Saturday, March 18, 2017

17. BASE

I’ve been thinking lately about how much I miss boys. I had one, once, and I miss that aspect of my life that vibrated around boys. Little ones, with their little boy charm; that mama-adoration to which nothing else can compare. Elementary school ones, who find out what they like and what they don’t right before our very eyes. Adolescent ones, who are torn between the innocence of childhood where they felt safe once, and the irresistible pull of hormonal passions that open all sorts of frightening and exciting doors. I miss the teenage boys who pounced through the kitchen, stopping for a microwaved burrito and a chat with their buddy’s mom. I miss the missionaries and the college boys. And then, I just end up missing them altogether, because they moved on to grown-up man things and don’t really need anything this old house has to offer. But that’s ok. I suppose its how its meant to be. Still, it makes me a little melancholy.
Back when I had my boy, and his buddies who were also my boys by default, we spent many a spring, summer and autumn day at the baseball field. We had the unusual good fortune to have a particularly strong collection of guys right here in our neighborhood. They all went to school and church together, and they played ball together. First rec ball, and then about three fourths of the varsity baseball team at Davis High were boys from our neighborhood. Best friends from the time they were small. They could read each others’ minds, and they were a joy to watch. I could pretty much yell at any one of them like I was their mother, and hug them just as tightly as I would hug John. I love my boys.
I recall the tragic day when, after they had graduated from high school and were off to their various schools and jobs, they returned home one weekend and gathered in our basement. There had been an early snow, well before Halloween. Ryan decided to drive up Farmington Canyon to see if there was enough of the white stuff to do some power sledding the next day. Somewhere in the early hours of the next morning we got word that his car has slipped from the edge of the road and toppled down the canyon wall. He did not survive the fall. Our hearts broke to see our boys lined up in their white shirts and ties, carrying the casket of their friend that week, rather than sledding down the mountainside. I think we lost a bit of our boys that day because they lost a bit of themselves; that part of childhood that got to be carefree and invincible.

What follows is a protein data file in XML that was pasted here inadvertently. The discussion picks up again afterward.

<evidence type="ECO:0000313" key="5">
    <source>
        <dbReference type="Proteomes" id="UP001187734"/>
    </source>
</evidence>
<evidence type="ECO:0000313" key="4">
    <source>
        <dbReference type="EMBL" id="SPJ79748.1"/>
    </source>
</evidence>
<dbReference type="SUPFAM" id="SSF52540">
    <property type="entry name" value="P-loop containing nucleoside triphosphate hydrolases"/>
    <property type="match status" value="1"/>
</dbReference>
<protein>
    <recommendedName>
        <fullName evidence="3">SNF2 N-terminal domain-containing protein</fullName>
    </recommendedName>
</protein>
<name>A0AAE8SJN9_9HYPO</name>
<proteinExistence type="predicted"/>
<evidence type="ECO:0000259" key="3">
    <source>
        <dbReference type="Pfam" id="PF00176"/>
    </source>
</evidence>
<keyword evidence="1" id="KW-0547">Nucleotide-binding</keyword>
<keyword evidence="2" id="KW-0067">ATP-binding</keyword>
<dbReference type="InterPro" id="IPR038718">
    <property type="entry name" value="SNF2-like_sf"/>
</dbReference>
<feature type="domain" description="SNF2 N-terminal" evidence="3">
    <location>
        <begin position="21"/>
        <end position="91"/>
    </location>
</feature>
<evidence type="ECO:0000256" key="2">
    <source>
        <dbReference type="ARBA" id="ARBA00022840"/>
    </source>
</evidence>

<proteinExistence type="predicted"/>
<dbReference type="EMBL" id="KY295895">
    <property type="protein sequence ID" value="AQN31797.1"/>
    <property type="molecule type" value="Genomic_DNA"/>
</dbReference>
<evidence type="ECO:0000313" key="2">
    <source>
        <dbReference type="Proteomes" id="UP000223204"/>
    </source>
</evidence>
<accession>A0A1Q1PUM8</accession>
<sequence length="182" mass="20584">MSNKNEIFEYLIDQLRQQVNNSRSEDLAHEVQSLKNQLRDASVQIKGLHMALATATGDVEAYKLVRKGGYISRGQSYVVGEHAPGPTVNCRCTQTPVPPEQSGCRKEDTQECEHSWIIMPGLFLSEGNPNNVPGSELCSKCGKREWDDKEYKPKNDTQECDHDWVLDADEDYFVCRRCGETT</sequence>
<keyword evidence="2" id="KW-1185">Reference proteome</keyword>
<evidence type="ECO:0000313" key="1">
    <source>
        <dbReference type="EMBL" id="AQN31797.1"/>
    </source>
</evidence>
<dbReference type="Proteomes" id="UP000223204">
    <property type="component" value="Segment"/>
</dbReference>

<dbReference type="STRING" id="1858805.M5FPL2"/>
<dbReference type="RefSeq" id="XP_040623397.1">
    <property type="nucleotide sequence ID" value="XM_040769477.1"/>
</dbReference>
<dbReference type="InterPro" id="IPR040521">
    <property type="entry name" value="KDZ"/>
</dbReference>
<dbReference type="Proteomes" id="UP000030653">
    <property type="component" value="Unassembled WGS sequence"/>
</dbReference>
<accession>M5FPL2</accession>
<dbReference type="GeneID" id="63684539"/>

Still, there were other times that solidified the cliché phrase, boys will be boys. They couple with the serious matters to make well rounded human beings who end up raising our grandchildren and holding responsible positions in work, church and our communities. Some stories are classics. One came to be on a March morning during their senior year.
The older boys on the Davis High team were called to meet at the ballfield to get it into shape for the upcoming season They had built official cement dugouts, and new red dirt was hauled in. They were to clean out and paint the dugouts, and spread the dirt, trim out the overgrown grass between infield and outfield, position the pitcher’s mound and set the bases. I think there must not have been much adult supervision, though I was not there and couldn’t really tell you. This is all second-hand storytelling I offer. But it came from several reliable sources, so I suppose it to be true. At some point the desire to hit a baseball overshadowed the desire to work (imagine that) and they took turns pitching and hitting as others worked. Jason came up to home plate and Jeffrey or Casey of Tyler pitched. John called little discouragements to Jason, telling him he couldn’t hit it out to midfield, let alone out to the fence.
“Just watch”, Jason commented as he hovered over the plate, stirring the air with the end of his bat, swinging his hips and lifting his left leg when he saw the pitcher wind up.
“You hit that ball over the fence and I’ll run these bases naked.”
Next thing you know there’s a crack of the bat, the ball flies over the outfield fence, and there’s JMC rounding second base, in nothing but his ball socks and cleats.
The fellas raking the grass in the outfield had quite a view when they turned around.

Johnny had the nick name of Hot Socks on his team. Good thing, because the rest of him must have been feeling pretty breezy that chilly morning in March.

1 comment:

  1. I never knew that story. That's a part of the in between we missed by living far away. Thank you for sharing those times with us. Love your boys...and your girls!!